Press Clips: GOP Debate’s Media Winners & Losers


This just in: The results are final, and it’s clear that the landslide winner of the Republican presidential debate was…Ron Paul.

That at least is the shocking conclusion to be drawn from the “Who Do You Think Won the Debate” feature on “First Read,” MSNBC’s political blog.

Following the Wednesday night event at the Reagan Library, the site reports that 85,205 of 161,499 respondents to its online insta-poll – 52.8% – declared Uncle Cranky Pants the victor, the most controversial piece of public opinion research since the last Vote for Your Favorite Lady Gaga Look survey.

You can’t blame FR for trying, given the competition for eyeball-driven, warp speed wipe-out wave of instant analysis, You Tube mashups, Top 10 takeaways,  Twitter snark bites and W&L lists caroming around the internets about a cable network debate a mere 14 months before the election.

Show business for ugly people: The only sight more cringeworthy for viewers of the debate than Jon Huntsman’s shiny spray tan was the awful showing by John Harris, the editor-in-chief of Politico, which co-sponsored the event.

On a night when the political junkie site had a chance to shine on a national stage, its co-founder put on an awkward and clumsy performance better suited to 2 a.m. local cable access than to prime time.

Introduced by Brian Williams, Harris high-beamed a wide-eyed, unblinking visage of terror directly into the camera, his gaze apparently locked in place by multiple injections of ibogaine.

When a technical malfunction screwed up the plan to use an old video clip of Mitt Romney to pose a question, Harris looked dazed in yanking out his IFB and flopping around behind the moderator’s desk like a catfish in a boat bottom.

After leaving the set during a commercial break, perhaps to wolf down a Xanax, he came back as the broadcast was resuming, and walked directly between the camera and Nancy Reagan, in the middle of Williams’ slobbering tribute to the former First Lady.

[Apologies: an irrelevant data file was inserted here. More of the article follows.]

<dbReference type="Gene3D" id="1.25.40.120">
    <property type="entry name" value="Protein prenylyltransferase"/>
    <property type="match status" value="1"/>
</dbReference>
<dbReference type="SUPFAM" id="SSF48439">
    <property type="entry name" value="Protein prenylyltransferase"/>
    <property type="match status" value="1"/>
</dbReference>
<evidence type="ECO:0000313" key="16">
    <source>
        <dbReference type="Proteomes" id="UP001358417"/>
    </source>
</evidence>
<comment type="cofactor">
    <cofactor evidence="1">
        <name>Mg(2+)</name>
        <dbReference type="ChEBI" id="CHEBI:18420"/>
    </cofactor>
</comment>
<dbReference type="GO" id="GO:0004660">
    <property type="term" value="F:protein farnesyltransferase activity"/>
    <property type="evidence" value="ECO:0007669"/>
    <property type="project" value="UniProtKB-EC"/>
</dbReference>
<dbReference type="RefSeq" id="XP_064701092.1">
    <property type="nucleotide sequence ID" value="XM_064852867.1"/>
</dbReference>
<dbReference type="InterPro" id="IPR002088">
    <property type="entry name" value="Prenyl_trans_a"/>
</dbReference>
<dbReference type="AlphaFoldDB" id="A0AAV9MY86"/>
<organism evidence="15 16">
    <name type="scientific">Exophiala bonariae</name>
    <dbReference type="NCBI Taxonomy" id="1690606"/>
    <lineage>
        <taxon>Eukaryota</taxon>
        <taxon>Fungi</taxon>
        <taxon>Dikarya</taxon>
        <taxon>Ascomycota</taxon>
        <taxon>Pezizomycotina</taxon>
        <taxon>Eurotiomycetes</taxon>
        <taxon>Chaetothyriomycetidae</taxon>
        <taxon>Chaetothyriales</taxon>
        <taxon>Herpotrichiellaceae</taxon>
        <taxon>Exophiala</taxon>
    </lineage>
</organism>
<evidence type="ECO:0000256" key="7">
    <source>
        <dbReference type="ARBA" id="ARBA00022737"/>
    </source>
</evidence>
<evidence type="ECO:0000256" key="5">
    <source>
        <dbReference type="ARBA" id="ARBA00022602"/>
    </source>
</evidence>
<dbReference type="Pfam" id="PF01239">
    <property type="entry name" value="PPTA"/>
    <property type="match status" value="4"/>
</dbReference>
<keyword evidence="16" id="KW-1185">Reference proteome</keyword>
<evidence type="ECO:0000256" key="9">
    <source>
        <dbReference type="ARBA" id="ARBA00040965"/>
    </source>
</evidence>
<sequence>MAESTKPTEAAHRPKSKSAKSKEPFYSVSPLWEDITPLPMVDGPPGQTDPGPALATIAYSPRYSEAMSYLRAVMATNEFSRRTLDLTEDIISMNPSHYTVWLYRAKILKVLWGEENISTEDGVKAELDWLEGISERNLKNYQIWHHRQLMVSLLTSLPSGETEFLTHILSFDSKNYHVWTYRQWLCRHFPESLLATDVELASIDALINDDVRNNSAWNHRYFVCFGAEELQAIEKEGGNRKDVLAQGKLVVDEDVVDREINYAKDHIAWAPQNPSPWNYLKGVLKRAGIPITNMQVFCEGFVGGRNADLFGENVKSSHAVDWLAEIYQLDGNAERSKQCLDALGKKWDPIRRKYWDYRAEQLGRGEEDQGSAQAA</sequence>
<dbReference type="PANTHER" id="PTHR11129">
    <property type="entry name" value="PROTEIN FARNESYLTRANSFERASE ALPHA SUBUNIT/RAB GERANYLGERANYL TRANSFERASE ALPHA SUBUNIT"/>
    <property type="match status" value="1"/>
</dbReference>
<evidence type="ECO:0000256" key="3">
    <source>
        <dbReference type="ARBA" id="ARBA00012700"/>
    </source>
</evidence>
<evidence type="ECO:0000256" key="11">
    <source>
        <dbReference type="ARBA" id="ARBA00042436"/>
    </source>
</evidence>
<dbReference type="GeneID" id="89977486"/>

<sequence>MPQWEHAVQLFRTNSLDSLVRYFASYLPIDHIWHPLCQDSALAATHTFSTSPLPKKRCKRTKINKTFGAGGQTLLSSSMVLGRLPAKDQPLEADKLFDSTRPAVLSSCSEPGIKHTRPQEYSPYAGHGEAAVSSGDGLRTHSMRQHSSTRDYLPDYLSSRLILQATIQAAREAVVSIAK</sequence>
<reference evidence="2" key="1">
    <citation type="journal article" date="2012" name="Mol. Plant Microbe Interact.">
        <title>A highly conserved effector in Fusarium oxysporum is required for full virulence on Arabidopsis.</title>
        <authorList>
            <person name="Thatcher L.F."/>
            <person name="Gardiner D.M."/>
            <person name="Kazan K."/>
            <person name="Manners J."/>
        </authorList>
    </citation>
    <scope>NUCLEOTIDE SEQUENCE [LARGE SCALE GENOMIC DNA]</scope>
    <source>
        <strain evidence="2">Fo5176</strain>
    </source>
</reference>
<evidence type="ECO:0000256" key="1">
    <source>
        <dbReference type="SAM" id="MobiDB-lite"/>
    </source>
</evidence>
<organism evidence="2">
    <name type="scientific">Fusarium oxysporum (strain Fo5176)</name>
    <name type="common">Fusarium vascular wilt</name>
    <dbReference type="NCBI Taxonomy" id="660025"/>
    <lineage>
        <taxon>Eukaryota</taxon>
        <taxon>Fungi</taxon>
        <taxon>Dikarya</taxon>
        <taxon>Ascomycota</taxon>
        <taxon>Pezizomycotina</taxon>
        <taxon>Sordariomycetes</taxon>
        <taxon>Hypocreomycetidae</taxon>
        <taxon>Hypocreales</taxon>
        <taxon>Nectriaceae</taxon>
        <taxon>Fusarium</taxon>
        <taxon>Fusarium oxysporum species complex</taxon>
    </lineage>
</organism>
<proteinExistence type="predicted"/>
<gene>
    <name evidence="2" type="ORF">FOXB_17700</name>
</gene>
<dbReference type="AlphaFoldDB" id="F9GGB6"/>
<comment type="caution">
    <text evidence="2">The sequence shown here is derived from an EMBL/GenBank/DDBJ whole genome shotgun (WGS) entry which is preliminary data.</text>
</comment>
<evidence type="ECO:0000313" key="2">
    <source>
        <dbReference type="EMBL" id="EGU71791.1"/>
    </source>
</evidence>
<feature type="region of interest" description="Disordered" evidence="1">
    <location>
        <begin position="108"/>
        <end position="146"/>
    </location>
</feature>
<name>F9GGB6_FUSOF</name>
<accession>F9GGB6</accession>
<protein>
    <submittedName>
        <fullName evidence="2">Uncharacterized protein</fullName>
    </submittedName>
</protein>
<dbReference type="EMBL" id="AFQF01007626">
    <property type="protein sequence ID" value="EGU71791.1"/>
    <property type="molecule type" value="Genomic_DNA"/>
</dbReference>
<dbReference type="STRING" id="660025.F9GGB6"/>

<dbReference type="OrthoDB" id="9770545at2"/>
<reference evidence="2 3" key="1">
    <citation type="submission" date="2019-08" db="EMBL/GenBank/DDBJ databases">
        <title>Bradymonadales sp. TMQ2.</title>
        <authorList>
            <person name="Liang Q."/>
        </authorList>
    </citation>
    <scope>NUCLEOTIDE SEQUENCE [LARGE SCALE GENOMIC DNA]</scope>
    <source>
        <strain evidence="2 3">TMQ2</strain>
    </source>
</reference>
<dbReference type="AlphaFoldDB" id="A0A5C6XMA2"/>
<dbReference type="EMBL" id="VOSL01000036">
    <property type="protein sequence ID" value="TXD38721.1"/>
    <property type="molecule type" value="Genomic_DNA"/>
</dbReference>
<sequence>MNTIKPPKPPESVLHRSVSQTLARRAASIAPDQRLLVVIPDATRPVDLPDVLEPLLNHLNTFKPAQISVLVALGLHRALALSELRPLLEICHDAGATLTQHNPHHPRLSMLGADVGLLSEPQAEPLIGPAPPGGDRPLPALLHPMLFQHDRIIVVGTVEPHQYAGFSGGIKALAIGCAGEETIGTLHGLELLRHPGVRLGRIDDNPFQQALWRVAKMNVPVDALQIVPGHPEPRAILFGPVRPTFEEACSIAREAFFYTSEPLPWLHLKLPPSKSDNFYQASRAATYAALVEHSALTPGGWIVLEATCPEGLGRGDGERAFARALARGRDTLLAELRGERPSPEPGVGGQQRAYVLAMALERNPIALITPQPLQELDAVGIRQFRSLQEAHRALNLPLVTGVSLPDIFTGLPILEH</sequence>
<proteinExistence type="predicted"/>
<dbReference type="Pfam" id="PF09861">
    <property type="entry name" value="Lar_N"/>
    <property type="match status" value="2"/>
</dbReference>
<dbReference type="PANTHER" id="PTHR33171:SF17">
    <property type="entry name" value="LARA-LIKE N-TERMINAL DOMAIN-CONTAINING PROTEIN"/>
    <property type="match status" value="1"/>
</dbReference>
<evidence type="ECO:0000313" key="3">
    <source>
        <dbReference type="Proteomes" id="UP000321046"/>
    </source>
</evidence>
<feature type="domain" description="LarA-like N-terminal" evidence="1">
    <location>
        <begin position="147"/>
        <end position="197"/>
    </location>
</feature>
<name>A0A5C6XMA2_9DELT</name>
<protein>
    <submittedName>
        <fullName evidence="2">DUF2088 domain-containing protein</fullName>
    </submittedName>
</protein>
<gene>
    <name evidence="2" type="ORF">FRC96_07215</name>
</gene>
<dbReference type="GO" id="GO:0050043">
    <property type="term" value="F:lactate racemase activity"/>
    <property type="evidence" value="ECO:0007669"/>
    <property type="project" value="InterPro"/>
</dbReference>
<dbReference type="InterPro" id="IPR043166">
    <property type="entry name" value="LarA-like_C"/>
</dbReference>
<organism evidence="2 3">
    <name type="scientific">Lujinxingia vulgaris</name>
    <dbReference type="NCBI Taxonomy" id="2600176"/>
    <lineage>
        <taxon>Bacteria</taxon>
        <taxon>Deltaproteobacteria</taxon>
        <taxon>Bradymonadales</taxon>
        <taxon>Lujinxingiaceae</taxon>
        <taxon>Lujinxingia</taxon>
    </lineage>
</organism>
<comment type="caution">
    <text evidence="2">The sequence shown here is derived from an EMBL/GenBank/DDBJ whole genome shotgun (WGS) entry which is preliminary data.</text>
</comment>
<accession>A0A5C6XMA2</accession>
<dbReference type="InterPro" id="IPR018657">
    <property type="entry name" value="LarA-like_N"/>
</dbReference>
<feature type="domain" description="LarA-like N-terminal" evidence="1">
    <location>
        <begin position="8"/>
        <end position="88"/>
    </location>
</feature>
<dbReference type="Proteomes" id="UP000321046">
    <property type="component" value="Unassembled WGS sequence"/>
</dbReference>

When Newt Gingrich bitch-slapped him for asking a question he didn’t like, Harris seemed to an untrained eye to be wetting his pants, as he inanely mumbled “okay, okay” in response.

Jim VandeHei, Harris’ business partner and Politico’s executive editor, nearly redeemed the site with a post-game appearance in which he made several swift and sharp observations, calling attention, for example, to the vast improvement Romney has made as a candidate since 2008; unfortunately he was quickly drowned out by the insufferable braying of Chris Matthews, who is hardwired to instantly and automatically interrupt anytime one of his guests  starts saying something interesting or intelligent.

The nadir of Politico’s dismal effort came the next morning, with its own coverage of the debate. In recounting Michele Bachmann’s performance, ex-tabloid reporter Maggie Haberman, who covers California politics from a perch in Manhattan, wrote the single stupidest line among all the zillions of words spent on the event:

(Bachmann) held her ground on issues like reducing the price of gas to $2 per gallon if she’s president, and called for a full border fence.

There you have it: an unalloyed nugget of 100% pure Beltway idiocy confirming yet again why the American public is right to hate the media.

Never mind that Bachmann’s promise of $2 per gallon gas is ineluctable proof of the woman’s full-blown, cuckoo-land psychosis, a recurring delusion that should prohibit any serious discussion of her fitness to be president.

No indeed. Reality be damned, the key issue for Politico and its legions of cynical “insider” brethren is that she held her ground on her nutty claim.

Lefties for Mitt: Perhaps it couldn’t be helped, given that MSNBC, the Marxist-Socialist-Nanny-state-Bolshevik-Communist network, was co-sponsoring the debate, but we did wonder whether an in-studio panel consisting of Al Sharpton, Lawrence O’Donnell, Gene Robinson, Ed Schultz, and Rachel Maddow was the best group to analyze, you know, a Republican debate.